Quint Kessenich moves from the Big East regional game of the week to a national gig; his replacement on the sidelines for the Big East games is Eamon McAnaney.  I think there is a lacrosse announcer quota involved in that switch, but I’m not sure.

Andrews won’t be roaming the sidelines on Thursday night any more.  “The new EA” is Jenn Brown, who like Andrews is a Florida grad, blond, and destined to become a sports blog/message board favorite.

— The other change on Thursday nights is Rece Davis taking over play-by-play duties from Chris Fowler.  I like Davis, although he isn’t really a natural at play-by-play, but I’m not a fan of the Craig James/Jesse Palmer dual threat.  I find their combined analysis rather banal; at least James wears a properly sized tie.

— Fowler remains the ringleader for College Gameday, with Lee Corso (who I hope has now fully recovered from his stroke), Herbstreit, and Desmond Howard.  There was little change in personnel for the major studio shows. That’s right, another year of Dr. Lou (with Davis and Mark May) and The Bachelor (with John Saunders).  Robert Flores takes over as the new update guy on ABC.

There were some moves on the SEC-on-ESPN desk.  Dari Nowkhah will now be the syndication studio host, as Rob Stone will call games on ESPNU (he’s working the noon U game with David Pollack).  Another change of interest for SEC fans is the new primetime team for that league on ESPNU.  Clay Matvick and Herm Edwards will replace Eric Collins and Brock Huard.  Edwards may be a San Diego State alum, but he strikes me as a natural pick to analyze SEC action, as teams in that conference definitely play to win the game.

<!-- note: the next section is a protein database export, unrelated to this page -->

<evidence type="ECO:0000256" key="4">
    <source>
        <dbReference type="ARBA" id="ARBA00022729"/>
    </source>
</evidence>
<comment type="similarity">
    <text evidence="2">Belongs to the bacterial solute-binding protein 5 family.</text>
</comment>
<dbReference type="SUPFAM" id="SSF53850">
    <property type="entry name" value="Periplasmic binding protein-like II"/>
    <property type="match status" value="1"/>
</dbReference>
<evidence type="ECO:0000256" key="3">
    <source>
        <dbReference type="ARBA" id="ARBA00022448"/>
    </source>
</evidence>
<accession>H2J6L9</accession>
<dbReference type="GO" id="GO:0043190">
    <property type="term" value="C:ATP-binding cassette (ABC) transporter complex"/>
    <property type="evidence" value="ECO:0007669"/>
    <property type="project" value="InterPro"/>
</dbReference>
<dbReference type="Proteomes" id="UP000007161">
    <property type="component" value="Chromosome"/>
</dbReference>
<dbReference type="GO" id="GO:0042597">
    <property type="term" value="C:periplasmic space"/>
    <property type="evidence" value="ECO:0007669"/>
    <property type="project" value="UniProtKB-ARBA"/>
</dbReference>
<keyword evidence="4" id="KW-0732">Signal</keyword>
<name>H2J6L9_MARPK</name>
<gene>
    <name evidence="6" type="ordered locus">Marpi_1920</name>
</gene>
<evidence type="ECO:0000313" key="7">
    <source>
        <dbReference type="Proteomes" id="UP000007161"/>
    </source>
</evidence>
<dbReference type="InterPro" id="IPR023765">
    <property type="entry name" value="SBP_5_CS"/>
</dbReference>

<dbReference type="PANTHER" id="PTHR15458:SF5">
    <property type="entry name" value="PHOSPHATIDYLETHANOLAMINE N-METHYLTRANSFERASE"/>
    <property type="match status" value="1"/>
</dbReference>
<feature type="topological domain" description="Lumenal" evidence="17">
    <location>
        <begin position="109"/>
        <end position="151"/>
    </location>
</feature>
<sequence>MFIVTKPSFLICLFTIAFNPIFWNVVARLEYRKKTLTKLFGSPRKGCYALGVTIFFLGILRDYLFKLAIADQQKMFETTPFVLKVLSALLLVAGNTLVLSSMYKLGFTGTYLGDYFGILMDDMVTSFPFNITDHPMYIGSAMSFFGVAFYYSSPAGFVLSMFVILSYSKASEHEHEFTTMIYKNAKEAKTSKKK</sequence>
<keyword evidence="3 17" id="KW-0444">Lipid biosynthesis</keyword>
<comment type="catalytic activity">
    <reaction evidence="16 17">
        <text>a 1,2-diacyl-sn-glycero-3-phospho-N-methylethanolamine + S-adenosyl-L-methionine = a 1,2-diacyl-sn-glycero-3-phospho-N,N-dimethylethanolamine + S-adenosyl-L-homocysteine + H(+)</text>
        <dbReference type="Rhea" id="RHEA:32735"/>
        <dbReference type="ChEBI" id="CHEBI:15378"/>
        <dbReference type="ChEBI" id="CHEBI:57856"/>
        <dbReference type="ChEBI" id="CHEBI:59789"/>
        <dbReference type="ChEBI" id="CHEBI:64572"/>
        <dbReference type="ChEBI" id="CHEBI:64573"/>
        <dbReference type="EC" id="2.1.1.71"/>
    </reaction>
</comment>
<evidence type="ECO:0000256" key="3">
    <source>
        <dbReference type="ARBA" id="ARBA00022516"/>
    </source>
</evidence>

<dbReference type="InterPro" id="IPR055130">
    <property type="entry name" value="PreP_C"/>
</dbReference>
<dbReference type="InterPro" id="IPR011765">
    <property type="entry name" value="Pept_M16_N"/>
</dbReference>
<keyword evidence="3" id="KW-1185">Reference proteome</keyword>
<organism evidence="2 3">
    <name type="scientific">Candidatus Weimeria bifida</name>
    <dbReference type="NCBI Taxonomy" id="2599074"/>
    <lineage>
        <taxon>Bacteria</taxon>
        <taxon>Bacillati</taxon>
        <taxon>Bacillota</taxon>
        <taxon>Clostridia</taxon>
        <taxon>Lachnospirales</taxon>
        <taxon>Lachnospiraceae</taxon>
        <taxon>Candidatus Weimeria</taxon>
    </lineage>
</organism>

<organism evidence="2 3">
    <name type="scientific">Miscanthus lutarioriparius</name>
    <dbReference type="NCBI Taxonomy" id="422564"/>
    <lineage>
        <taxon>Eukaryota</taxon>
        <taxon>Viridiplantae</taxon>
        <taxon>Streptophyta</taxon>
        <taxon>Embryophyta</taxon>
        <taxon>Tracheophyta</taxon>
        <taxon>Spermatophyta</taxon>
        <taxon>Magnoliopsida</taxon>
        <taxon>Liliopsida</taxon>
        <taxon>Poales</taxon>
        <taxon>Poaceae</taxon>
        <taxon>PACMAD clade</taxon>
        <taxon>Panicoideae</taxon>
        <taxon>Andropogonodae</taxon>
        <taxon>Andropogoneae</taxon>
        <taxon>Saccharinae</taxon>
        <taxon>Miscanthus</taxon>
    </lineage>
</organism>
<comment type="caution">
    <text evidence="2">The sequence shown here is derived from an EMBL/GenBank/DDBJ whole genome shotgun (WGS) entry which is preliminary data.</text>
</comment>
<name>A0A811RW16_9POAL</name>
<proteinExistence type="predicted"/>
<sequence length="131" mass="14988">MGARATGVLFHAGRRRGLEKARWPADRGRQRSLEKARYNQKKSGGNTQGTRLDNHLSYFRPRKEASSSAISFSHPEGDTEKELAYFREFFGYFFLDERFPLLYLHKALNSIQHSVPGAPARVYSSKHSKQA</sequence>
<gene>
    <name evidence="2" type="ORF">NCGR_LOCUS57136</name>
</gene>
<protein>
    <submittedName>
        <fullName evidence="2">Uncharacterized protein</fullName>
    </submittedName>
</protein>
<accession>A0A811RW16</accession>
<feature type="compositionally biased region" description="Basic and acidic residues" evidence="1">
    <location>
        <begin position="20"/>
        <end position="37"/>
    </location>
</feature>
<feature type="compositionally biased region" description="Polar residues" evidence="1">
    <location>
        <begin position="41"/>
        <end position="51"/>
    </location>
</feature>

As mentioned earlier, Huard is working west coast games this season, while Collins has apparently moved to the Big 10 Network.  If I see a release listing announcers for the BTN/CBS College Sports/etc., I’ll post it here; the other BTN announcing news of note I’ve seen suggests that Tom Hart will be joining that network.

Edit (8/25/10) — Here is the BTN release, with Hart and Collins listed as announcers:  Link

Another non-ESPN announcing note:  The ACC game of the week, produced by Raycom, will have a new analyst this year, with David Archer replacing Rick “Doc” Walker.  This, if not a national tragedy, is at least a regional outrage.  I need to know which ACC players are actually cyborgs.

— Anish Shroff will take over from Charlie Neal as the play-by-play man for ESPNU’s Thursday night games.  Luckily, CitiField will not host a football game this season.

— Joe Tessitore will call the Friday night ESPN2 games with Rod Gilmore again, but Tessitore (who I find enjoyably bombastic) will also be the play-by-play voice for the ESPN-3D games, which will feature separate production teams for “regular” and 3D broadcasts.  He’ll work with new analyst Tim Brown and sideline reporter Ray Bentley (who had worked with Pam Ward for the last three seasons).